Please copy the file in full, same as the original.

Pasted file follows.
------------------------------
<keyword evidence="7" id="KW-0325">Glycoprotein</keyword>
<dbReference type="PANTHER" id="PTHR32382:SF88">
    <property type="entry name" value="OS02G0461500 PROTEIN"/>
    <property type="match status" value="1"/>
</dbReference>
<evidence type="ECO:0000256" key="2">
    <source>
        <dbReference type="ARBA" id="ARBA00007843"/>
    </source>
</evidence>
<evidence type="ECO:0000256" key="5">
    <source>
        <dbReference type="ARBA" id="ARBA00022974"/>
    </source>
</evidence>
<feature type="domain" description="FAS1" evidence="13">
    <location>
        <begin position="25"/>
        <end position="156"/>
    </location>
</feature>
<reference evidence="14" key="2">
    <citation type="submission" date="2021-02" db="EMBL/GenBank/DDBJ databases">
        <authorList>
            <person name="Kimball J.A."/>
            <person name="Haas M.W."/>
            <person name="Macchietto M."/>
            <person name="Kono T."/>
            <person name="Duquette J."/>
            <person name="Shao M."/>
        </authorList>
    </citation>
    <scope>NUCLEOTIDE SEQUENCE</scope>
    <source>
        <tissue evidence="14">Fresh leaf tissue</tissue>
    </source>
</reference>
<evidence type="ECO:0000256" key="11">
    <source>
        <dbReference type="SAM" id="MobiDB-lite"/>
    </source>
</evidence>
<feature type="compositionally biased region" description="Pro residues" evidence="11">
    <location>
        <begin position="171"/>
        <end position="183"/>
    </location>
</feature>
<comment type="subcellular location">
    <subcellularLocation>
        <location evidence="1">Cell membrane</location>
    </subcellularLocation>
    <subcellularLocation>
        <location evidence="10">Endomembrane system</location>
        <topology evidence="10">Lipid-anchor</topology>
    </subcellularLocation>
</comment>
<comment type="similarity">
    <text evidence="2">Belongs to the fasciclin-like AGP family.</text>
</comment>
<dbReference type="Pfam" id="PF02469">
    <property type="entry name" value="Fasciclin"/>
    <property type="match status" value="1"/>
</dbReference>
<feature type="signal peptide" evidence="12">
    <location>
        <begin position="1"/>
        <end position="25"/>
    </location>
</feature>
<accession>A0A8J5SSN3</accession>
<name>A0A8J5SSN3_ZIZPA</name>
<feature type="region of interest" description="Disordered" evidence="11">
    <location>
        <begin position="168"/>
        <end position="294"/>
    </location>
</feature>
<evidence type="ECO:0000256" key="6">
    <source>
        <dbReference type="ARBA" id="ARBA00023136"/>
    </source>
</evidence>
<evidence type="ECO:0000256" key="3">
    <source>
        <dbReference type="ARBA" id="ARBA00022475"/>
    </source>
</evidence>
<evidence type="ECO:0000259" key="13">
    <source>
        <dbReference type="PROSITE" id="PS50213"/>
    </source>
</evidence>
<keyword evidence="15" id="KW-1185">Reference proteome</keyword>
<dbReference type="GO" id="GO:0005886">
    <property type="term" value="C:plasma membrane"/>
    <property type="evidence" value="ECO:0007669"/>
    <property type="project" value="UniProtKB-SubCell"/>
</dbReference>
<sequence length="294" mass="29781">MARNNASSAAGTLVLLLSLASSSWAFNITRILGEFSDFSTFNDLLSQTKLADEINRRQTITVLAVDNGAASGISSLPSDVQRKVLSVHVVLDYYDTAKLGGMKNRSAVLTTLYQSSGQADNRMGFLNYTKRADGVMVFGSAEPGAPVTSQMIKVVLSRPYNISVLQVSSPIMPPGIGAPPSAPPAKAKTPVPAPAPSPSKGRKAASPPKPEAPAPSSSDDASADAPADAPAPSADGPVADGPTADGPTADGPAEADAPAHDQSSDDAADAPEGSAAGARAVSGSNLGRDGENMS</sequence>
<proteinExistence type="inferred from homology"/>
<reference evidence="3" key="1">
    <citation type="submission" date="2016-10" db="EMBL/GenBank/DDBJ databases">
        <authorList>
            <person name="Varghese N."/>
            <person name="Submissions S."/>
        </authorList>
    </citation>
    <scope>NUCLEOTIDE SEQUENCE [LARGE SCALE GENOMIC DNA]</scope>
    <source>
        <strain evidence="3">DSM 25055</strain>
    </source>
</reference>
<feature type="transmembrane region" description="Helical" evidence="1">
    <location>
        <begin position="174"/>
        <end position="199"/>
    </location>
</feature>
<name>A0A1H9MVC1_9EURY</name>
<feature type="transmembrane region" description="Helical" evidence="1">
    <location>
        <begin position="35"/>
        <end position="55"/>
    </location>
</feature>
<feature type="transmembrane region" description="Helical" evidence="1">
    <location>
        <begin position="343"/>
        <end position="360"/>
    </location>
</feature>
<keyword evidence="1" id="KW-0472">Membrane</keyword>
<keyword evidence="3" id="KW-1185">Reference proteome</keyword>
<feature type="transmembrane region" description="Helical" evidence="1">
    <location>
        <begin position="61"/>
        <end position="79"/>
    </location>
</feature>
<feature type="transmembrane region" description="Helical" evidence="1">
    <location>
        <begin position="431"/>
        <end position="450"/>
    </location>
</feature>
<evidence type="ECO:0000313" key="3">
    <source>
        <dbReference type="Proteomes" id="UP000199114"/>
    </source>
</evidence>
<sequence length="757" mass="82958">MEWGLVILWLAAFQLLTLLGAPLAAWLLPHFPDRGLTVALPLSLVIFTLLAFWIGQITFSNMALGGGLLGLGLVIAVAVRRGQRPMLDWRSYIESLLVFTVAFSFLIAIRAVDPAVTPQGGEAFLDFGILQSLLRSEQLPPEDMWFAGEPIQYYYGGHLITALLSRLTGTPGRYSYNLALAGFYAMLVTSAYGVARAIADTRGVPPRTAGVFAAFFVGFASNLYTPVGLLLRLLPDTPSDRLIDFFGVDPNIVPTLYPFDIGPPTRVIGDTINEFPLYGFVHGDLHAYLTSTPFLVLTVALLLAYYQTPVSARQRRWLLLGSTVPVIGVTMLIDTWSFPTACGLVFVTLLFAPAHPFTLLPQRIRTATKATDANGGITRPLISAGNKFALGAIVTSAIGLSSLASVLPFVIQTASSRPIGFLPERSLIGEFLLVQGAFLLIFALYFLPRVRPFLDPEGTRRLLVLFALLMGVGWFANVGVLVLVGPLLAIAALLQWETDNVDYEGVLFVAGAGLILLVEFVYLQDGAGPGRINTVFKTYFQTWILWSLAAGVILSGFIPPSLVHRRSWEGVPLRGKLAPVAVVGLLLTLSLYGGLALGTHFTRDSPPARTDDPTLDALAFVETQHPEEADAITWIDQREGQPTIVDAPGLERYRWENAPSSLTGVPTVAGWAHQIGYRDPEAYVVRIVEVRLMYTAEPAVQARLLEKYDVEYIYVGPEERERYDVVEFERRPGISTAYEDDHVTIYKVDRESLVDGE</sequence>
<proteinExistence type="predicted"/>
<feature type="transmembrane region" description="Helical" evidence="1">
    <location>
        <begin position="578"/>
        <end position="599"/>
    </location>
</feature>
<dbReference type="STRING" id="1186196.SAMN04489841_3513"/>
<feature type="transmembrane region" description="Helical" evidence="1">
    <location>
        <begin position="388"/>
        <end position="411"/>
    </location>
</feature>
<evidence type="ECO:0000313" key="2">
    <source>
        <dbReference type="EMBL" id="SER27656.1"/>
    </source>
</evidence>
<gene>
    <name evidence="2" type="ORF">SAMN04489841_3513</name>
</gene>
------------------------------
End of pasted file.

<keyword evidence="7" id="KW-0325">Glycoprotein</keyword>
<dbReference type="PANTHER" id="PTHR32382:SF88">
    <property type="entry name" value="OS02G0461500 PROTEIN"/>
    <property type="match status" value="1"/>
</dbReference>
<evidence type="ECO:0000256" key="2">
    <source>
        <dbReference type="ARBA" id="ARBA00007843"/>
    </source>
</evidence>
<evidence type="ECO:0000256" key="5">
    <source>
        <dbReference type="ARBA" id="ARBA00022974"/>
    </source>
</evidence>
<feature type="domain" description="FAS1" evidence="13">
    <location>
        <begin position="25"/>
        <end position="156"/>
    </location>
</feature>
<reference evidence="14" key="2">
    <citation type="submission" date="2021-02" db="EMBL/GenBank/DDBJ databases">
        <authorList>
            <person name="Kimball J.A."/>
            <person name="Haas M.W."/>
            <person name="Macchietto M."/>
            <person name="Kono T."/>
            <person name="Duquette J."/>
            <person name="Shao M."/>
        </authorList>
    </citation>
    <scope>NUCLEOTIDE SEQUENCE</scope>
    <source>
        <tissue evidence="14">Fresh leaf tissue</tissue>
    </source>
</reference>
<evidence type="ECO:0000256" key="11">
    <source>
        <dbReference type="SAM" id="MobiDB-lite"/>
    </source>
</evidence>
<feature type="compositionally biased region" description="Pro residues" evidence="11">
    <location>
        <begin position="171"/>
        <end position="183"/>
    </location>
</feature>
<comment type="subcellular location">
    <subcellularLocation>
        <location evidence="1">Cell membrane</location>
    </subcellularLocation>
    <subcellularLocation>
        <location evidence="10">Endomembrane system</location>
        <topology evidence="10">Lipid-anchor</topology>
    </subcellularLocation>
</comment>
<comment type="similarity">
    <text evidence="2">Belongs to the fasciclin-like AGP family.</text>
</comment>
<dbReference type="Pfam" id="PF02469">
    <property type="entry name" value="Fasciclin"/>
    <property type="match status" value="1"/>
</dbReference>
<feature type="signal peptide" evidence="12">
    <location>
        <begin position="1"/>
        <end position="25"/>
    </location>
</feature>
<accession>A0A8J5SSN3</accession>
<name>A0A8J5SSN3_ZIZPA</name>
<feature type="region of interest" description="Disordered" evidence="11">
    <location>
        <begin position="168"/>
        <end position="294"/>
    </location>
</feature>
<evidence type="ECO:0000256" key="6">
    <source>
        <dbReference type="ARBA" id="ARBA00023136"/>
    </source>
</evidence>
<evidence type="ECO:0000256" key="3">
    <source>
        <dbReference type="ARBA" id="ARBA00022475"/>
    </source>
</evidence>
<evidence type="ECO:0000259" key="13">
    <source>
        <dbReference type="PROSITE" id="PS50213"/>
    </source>
</evidence>
<keyword evidence="15" id="KW-1185">Reference proteome</keyword>
<dbReference type="GO" id="GO:0005886">
    <property type="term" value="C:plasma membrane"/>
    <property type="evidence" value="ECO:0007669"/>
    <property type="project" value="UniProtKB-SubCell"/>
</dbReference>
<sequence length="294" mass="29781">MARNNASSAAGTLVLLLSLASSSWAFNITRILGEFSDFSTFNDLLSQTKLADEINRRQTITVLAVDNGAASGISSLPSDVQRKVLSVHVVLDYYDTAKLGGMKNRSAVLTTLYQSSGQADNRMGFLNYTKRADGVMVFGSAEPGAPVTSQMIKVVLSRPYNISVLQVSSPIMPPGIGAPPSAPPAKAKTPVPAPAPSPSKGRKAASPPKPEAPAPSSSDDASADAPADAPAPSADGPVADGPTADGPTADGPAEADAPAHDQSSDDAADAPEGSAAGARAVSGSNLGRDGENMS</sequence>
<proteinExistence type="inferred from homology"/>
<reference evidence="3" key="1">
    <citation type="submission" date="2016-10" db="EMBL/GenBank/DDBJ databases">
        <authorList>
            <person name="Varghese N."/>
            <person name="Submissions S."/>
        </authorList>
    </citation>
    <scope>NUCLEOTIDE SEQUENCE [LARGE SCALE GENOMIC DNA]</scope>
    <source>
        <strain evidence="3">DSM 25055</strain>
    </source>
</reference>
<feature type="transmembrane region" description="Helical" evidence="1">
    <location>
        <begin position="174"/>
        <end position="199"/>
    </location>
</feature>
<name>A0A1H9MVC1_9EURY</name>
<feature type="transmembrane region" description="Helical" evidence="1">
    <location>
        <begin position="35"/>
        <end position="55"/>
    </location>
</feature>
<feature type="transmembrane region" description="Helical" evidence="1">
    <location>
        <begin position="343"/>
        <end position="360"/>
    </location>
</feature>
<keyword evidence="1" id="KW-0472">Membrane</keyword>
<keyword evidence="3" id="KW-1185">Reference proteome</keyword>
<feature type="transmembrane region" description="Helical" evidence="1">
    <location>
        <begin position="61"/>
        <end position="79"/>
    </location>
</feature>
<feature type="transmembrane region" description="Helical" evidence="1">
    <location>
        <begin position="431"/>
        <end position="450"/>
    </location>
</feature>
<evidence type="ECO:0000313" key="3">
    <source>
        <dbReference type="Proteomes" id="UP000199114"/>
    </source>
</evidence>
<sequence length="757" mass="82958">MEWGLVILWLAAFQLLTLLGAPLAAWLLPHFPDRGLTVALPLSLVIFTLLAFWIGQITFSNMALGGGLLGLGLVIAVAVRRGQRPMLDWRSYIESLLVFTVAFSFLIAIRAVDPAVTPQGGEAFLDFGILQSLLRSEQLPPEDMWFAGEPIQYYYGGHLITALLSRLTGTPGRYSYNLALAGFYAMLVTSAYGVARAIADTRGVPPRTAGVFAAFFVGFASNLYTPVGLLLRLLPDTPSDRLIDFFGVDPNIVPTLYPFDIGPPTRVIGDTINEFPLYGFVHGDLHAYLTSTPFLVLTVALLLAYYQTPVSARQRRWLLLGSTVPVIGVTMLIDTWSFPTACGLVFVTLLFAPAHPFTLLPQRIRTATKATDANGGITRPLISAGNKFALGAIVTSAIGLSSLASVLPFVIQTASSRPIGFLPERSLIGEFLLVQGAFLLIFALYFLPRVRPFLDPEGTRRLLVLFALLMGVGWFANVGVLVLVGPLLAIAALLQWETDNVDYEGVLFVAGAGLILLVEFVYLQDGAGPGRINTVFKTYFQTWILWSLAAGVILSGFIPPSLVHRRSWEGVPLRGKLAPVAVVGLLLTLSLYGGLALGTHFTRDSPPARTDDPTLDALAFVETQHPEEADAITWIDQREGQPTIVDAPGLERYRWENAPSSLTGVPTVAGWAHQIGYRDPEAYVVRIVEVRLMYTAEPAVQARLLEKYDVEYIYVGPEERERYDVVEFERRPGISTAYEDDHVTIYKVDRESLVDGE</sequence>
<proteinExistence type="predicted"/>
<feature type="transmembrane region" description="Helical" evidence="1">
    <location>
        <begin position="578"/>
        <end position="599"/>
    </location>
</feature>
<dbReference type="STRING" id="1186196.SAMN04489841_3513"/>
<feature type="transmembrane region" description="Helical" evidence="1">
    <location>
        <begin position="388"/>
        <end position="411"/>
    </location>
</feature>
<evidence type="ECO:0000313" key="2">
    <source>
        <dbReference type="EMBL" id="SER27656.1"/>
    </source>
</evidence>
<gene>
    <name evidence="2" type="ORF">SAMN04489841_3513</name>
</gene>